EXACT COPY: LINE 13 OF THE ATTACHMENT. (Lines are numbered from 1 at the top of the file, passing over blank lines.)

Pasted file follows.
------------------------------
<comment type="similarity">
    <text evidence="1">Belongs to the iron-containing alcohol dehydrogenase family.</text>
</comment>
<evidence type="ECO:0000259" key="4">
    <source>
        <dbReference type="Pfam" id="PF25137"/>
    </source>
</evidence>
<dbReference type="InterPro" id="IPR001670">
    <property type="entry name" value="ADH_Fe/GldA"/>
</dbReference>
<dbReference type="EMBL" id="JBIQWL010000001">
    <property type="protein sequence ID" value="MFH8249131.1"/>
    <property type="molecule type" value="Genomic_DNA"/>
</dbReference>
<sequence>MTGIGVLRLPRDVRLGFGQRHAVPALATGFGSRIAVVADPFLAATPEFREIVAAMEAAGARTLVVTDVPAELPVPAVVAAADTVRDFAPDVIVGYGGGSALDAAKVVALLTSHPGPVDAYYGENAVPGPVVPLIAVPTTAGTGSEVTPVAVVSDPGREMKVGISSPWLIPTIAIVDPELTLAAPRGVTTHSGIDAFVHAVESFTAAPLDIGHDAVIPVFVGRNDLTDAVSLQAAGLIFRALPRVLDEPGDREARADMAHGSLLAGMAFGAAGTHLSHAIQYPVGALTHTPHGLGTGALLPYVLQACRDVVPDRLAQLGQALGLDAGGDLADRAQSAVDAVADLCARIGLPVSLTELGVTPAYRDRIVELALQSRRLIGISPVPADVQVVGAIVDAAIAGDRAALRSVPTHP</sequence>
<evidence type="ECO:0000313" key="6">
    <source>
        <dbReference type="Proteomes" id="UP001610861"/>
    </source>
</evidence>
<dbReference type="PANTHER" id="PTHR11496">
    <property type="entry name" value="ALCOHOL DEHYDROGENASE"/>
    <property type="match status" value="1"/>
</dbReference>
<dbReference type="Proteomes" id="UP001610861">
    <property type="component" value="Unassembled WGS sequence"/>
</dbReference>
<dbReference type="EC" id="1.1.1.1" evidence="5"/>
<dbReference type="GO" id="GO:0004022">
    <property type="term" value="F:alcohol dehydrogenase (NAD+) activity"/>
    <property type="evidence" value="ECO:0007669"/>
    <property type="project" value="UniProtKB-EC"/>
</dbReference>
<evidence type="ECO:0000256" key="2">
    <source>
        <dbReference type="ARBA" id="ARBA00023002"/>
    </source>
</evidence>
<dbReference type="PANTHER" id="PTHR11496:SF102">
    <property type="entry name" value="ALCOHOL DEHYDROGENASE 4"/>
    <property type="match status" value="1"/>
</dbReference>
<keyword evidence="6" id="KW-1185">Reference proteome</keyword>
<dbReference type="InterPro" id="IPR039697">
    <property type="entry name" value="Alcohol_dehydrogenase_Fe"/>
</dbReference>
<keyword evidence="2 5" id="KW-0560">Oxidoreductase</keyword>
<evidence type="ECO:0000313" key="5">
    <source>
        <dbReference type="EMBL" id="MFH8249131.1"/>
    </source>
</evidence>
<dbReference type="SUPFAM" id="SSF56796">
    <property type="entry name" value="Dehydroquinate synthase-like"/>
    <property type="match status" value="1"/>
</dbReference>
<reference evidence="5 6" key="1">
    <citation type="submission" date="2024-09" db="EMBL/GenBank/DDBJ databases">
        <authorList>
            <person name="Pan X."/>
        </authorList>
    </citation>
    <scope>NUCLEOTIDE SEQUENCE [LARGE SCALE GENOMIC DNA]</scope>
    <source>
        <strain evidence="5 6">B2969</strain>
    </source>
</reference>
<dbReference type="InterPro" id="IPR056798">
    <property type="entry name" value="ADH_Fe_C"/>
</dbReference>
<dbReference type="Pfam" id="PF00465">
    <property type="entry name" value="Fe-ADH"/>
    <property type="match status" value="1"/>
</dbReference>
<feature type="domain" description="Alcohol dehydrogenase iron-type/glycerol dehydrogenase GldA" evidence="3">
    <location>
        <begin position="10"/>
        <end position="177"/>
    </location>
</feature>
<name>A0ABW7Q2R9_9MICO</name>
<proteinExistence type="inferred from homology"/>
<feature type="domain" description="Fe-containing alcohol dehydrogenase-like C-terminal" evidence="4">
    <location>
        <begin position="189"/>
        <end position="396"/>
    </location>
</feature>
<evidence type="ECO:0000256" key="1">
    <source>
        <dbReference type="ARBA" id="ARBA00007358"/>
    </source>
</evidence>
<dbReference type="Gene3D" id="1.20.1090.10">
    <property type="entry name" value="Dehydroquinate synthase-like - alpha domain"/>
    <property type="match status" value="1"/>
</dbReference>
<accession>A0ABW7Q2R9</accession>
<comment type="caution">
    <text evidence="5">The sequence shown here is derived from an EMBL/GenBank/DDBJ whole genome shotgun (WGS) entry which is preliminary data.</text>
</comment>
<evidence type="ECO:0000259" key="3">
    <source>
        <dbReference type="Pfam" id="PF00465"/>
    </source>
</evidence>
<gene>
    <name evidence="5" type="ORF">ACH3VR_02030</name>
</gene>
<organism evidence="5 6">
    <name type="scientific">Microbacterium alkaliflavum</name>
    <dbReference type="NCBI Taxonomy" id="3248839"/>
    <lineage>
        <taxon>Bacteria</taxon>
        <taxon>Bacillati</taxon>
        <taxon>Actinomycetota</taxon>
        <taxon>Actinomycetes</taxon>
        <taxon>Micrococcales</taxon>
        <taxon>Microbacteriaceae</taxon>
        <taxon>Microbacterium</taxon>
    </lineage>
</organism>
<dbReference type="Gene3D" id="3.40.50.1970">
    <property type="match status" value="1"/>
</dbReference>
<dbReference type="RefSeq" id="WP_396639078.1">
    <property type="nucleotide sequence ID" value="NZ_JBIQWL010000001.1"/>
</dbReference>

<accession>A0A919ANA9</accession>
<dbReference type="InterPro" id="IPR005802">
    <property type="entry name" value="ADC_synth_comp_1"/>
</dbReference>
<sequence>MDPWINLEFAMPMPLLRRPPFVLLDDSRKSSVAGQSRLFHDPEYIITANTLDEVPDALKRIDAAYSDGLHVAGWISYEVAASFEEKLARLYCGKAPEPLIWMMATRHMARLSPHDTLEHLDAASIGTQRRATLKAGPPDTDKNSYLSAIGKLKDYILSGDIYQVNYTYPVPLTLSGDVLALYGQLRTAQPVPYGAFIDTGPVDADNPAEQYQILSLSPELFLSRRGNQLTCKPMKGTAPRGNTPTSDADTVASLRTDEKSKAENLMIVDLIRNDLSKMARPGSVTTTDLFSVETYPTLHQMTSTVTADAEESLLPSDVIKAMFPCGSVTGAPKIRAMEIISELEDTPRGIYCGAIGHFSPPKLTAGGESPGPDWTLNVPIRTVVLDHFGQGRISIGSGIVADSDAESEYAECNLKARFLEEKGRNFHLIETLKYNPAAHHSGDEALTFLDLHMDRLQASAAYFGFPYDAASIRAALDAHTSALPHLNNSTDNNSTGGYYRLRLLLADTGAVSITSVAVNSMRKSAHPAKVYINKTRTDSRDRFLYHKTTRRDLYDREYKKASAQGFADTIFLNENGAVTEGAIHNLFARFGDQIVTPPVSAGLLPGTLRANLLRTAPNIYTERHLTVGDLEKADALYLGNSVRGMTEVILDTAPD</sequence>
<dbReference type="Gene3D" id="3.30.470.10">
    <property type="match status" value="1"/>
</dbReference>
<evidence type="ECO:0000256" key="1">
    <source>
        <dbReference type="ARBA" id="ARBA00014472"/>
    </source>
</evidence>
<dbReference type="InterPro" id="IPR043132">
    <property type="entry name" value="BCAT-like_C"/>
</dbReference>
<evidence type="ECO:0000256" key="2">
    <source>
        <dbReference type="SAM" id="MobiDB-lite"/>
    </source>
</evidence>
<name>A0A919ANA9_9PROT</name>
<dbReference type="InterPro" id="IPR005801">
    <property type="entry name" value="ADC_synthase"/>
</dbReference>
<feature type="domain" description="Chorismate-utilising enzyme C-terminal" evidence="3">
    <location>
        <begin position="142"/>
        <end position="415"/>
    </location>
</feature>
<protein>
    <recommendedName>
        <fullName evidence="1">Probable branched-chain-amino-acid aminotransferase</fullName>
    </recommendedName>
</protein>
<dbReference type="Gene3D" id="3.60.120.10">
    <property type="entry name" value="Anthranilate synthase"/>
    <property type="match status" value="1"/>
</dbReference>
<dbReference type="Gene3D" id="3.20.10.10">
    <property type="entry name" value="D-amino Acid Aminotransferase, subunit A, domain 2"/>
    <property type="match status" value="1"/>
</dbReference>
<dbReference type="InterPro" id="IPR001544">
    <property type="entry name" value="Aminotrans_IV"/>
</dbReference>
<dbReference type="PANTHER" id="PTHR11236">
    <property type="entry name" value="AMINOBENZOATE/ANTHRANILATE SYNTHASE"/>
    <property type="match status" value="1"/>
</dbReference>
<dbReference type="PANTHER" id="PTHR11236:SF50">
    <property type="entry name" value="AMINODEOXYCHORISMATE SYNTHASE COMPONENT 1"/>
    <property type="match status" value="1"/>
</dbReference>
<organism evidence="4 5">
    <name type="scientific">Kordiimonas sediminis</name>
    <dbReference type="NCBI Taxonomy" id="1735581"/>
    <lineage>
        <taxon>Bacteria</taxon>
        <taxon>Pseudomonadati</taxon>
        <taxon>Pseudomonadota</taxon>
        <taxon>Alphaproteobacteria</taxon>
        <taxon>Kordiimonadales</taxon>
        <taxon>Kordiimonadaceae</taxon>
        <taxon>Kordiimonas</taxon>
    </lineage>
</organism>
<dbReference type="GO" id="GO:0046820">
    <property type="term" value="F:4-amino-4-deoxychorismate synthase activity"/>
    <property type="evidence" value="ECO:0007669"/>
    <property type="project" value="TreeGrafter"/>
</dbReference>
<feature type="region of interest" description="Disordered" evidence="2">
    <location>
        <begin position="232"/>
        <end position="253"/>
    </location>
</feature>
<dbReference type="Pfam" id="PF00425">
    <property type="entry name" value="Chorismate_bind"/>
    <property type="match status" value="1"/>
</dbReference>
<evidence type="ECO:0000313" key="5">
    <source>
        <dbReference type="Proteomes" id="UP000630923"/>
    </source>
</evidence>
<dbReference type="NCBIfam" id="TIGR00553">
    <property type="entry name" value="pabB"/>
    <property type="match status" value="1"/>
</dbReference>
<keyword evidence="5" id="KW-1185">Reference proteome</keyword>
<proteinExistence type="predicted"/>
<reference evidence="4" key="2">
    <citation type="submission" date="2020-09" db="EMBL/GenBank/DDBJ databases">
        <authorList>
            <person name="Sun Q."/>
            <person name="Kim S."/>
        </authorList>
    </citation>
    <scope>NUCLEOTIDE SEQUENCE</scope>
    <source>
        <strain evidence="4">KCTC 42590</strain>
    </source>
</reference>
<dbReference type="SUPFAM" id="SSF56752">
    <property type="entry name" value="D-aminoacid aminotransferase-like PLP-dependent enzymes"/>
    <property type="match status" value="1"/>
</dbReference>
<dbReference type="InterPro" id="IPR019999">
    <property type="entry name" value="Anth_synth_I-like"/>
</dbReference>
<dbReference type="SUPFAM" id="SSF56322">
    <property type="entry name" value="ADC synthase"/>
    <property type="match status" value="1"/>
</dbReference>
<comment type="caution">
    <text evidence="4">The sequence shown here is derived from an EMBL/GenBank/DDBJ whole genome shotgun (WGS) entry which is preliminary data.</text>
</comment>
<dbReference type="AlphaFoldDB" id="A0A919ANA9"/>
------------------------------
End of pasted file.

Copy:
    <property type="protein sequence ID" value="MFH8249131.1"/>